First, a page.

Bill Shorten's Medicare scare is working, and Tony Abbott can take some of the credit for it

Photo: Getty / File

The best and most elaborate lies, the wisdom goes, are constructed around an element of truth.

An exasperated Barnaby Joyce explained at the National Press Club this week: “I’ve seen some amazing things in politics but the discussion on the privatisation of Medicare takes the cake.”

He added: “Why don’t we say that the Labor Party will cut the Sydney Harbour Bridge in two and move it to Tamworth and we will stop it?”

The claims that the Coalition is planning to privatise Medicare may be based on absolutely nothing, but that doesn’t mean they’re ineffective. The risk that sick people will have to pay more money out of pocket to be treated is just one of the attack lines being used by Bill Shorten in Labor Party’s full-frontal scare campaign on healthcare.

After a long campaign which until now has failed to inspire the public, with 10 days to go Labor believes it has finally found a way to get people to think about their vote as about making a choice.

The ALP has dragged the Coalition onto Shorten’s preferred battleground. Prime minister Malcolm Turnbull is having to make pledges about the future of Medicare. And he’s had to fight back with more than just words; in anticipation of the “privatisation of Medicare” attack Turnbull took the decision to drop a planned outsourcing of the payments system. Even the head of the Australian Medical Association has been defending that plan, arguing that updating the Medicare payments system is “in no way” like a privatisation of the system that funds public health care.

“The current system is old and many elements of it date well back to the early 1980s. They’re antiquated, they’re rusty and the system needs substantial investment,” said Michael Gannon.

Turnbull on Wednesday worked to put the Coalition strongpoint of border security back at the top of the agenda. There’s now talk of people smugglers restarting their operations, ready to test the government’s resolve on border protection.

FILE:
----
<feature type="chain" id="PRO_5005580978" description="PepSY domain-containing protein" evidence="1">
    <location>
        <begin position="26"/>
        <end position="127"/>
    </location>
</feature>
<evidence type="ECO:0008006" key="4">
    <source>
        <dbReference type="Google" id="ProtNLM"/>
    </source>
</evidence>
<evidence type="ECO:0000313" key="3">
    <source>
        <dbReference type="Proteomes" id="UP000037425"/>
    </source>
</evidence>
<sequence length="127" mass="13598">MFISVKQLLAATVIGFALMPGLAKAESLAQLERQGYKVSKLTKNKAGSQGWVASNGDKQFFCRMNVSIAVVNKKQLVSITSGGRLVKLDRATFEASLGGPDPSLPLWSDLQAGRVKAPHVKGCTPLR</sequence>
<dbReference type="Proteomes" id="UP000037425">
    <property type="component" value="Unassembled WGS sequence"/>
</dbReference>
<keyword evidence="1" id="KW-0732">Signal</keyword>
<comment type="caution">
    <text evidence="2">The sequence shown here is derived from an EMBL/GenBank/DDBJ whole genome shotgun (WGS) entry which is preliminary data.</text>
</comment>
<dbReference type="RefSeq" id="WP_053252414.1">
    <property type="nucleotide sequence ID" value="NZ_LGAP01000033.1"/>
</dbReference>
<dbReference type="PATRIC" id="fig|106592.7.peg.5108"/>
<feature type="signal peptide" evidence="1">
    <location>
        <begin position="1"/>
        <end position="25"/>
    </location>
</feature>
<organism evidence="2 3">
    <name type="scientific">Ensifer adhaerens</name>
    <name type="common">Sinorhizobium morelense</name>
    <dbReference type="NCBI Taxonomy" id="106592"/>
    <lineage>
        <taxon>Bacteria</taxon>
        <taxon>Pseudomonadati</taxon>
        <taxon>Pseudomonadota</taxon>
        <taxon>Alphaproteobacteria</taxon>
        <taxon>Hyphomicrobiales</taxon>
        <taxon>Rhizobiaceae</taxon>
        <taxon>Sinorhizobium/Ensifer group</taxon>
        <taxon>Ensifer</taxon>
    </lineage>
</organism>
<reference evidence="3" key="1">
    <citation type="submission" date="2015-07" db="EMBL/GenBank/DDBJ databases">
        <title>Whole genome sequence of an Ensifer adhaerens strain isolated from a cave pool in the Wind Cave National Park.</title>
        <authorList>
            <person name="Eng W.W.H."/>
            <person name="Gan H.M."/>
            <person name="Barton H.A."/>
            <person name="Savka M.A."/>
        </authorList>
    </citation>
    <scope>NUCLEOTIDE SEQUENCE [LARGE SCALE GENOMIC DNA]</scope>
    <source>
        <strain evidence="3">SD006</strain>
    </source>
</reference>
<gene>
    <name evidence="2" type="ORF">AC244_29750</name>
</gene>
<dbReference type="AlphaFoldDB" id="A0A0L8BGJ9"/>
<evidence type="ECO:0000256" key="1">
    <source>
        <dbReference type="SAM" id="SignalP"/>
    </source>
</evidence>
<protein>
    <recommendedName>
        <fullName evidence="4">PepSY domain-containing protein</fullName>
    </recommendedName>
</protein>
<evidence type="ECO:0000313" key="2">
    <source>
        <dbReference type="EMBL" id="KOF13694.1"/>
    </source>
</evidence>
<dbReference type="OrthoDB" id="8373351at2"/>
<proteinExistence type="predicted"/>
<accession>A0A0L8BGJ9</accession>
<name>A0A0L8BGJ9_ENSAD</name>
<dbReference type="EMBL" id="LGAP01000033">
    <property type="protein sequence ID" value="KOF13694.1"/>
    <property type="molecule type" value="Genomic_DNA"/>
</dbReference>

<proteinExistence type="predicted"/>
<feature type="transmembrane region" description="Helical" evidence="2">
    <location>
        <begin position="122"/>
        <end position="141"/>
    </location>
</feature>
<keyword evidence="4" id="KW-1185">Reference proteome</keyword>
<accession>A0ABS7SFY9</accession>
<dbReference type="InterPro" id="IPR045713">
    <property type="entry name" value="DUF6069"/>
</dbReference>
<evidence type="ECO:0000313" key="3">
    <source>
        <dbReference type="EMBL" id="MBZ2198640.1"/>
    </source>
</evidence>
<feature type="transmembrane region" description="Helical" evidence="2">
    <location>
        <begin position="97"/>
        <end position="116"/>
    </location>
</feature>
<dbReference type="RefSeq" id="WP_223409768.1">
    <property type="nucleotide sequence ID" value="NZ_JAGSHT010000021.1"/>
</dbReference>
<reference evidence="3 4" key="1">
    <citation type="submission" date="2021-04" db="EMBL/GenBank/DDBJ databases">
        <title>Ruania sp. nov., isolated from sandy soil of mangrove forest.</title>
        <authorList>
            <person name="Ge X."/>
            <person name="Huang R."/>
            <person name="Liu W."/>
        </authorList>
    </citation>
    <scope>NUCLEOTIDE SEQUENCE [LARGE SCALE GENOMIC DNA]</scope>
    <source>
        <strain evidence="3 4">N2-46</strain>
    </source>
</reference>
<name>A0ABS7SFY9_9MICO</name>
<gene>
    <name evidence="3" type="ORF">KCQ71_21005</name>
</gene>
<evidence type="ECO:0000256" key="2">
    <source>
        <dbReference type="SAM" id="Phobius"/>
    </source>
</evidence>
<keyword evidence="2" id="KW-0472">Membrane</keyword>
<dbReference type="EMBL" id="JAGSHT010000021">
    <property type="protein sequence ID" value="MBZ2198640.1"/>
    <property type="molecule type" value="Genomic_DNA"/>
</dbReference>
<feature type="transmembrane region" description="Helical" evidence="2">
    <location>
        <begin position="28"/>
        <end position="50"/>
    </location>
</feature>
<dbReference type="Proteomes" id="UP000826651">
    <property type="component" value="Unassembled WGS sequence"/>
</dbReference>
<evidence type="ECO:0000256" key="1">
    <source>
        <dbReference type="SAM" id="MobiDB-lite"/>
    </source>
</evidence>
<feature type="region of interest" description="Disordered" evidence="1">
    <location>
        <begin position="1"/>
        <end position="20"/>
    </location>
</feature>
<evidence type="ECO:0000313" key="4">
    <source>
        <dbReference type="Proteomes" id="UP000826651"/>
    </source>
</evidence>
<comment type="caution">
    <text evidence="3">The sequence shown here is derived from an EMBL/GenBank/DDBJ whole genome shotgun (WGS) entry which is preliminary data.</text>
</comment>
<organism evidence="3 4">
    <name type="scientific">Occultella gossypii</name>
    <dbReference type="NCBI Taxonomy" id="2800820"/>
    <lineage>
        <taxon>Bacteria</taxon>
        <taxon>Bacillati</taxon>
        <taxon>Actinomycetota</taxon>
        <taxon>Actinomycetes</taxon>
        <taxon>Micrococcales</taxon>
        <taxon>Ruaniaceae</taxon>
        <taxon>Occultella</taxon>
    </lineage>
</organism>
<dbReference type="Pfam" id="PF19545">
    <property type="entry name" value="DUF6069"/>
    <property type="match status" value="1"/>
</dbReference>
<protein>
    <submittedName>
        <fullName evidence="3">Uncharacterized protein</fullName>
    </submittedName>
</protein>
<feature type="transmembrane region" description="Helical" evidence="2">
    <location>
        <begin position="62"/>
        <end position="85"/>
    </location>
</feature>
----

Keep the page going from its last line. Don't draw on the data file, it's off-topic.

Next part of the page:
The Shorten attack has buoyed the Labor campaign. The reaction from Turnbull is being seen as proof that the healthcare attack is hurting the Coalition, and sources say the message is being well-received by voters in Western Australia and in outer metro areas, home to some of the most marginal seats in the fight.

Last night there were some surprise poll findings from ReachTEL on NSW swing seats, showing Labor well ahead in seats like Lindsay, Eden Monaro, and Macquarie.

With his new campaign vigour, Shorten is leaning heavily on the legacy of Tony Abbott, in two different ways.

First, he’s borrowing from Abbott’s devastatingly effective wrecking-ball approach to campaigning. “End the debt and deficit” and “stop the boats” were attack messages that put the spotlight on the Coalition’s strengths on the economy and national security.

‘A track record of trying something on’

But Shorten is also getting voters to recall some of the most unpopular policy proposals pursued by the Coalition under Abbott.

Shorten says the Coalition plans to dismantle Medicare “piece by piece, brick by brick”.

Now, put aside the reality that the Coalition has no policy proposal to privatise Medicare, a point of much derision in the media because Shorten is effectively attacking a policy that doesn’t exist.

Inside the Labor camp the thinking is this message resonates because the Coalition has “a track record of trying something on” with Medicare.

Bill Shorten, right, with Tony Abbott. Photo: Getty / File

The strength of the “healthcare will cost you more” attack is that the memory of the Abbott government’s 2014 budget is still fresh in people’s minds, including its abortive plan to introduce a GP co-payment.

Unfortunately, Medicare cannot stay untouched forever. As the population ages, Australia is going to need to re-think how it structures the funding of healthcare provision to avoid blowing out the budget deficit. This means changes to Medicare are an unavoidable reality at some point in the medium-term, regardless of who is in government.

When we get to that point both sides will be open to accusations of going back on their word and breaking promises.

Plus ça change. Election campaigns make politicians their own worst enemies.

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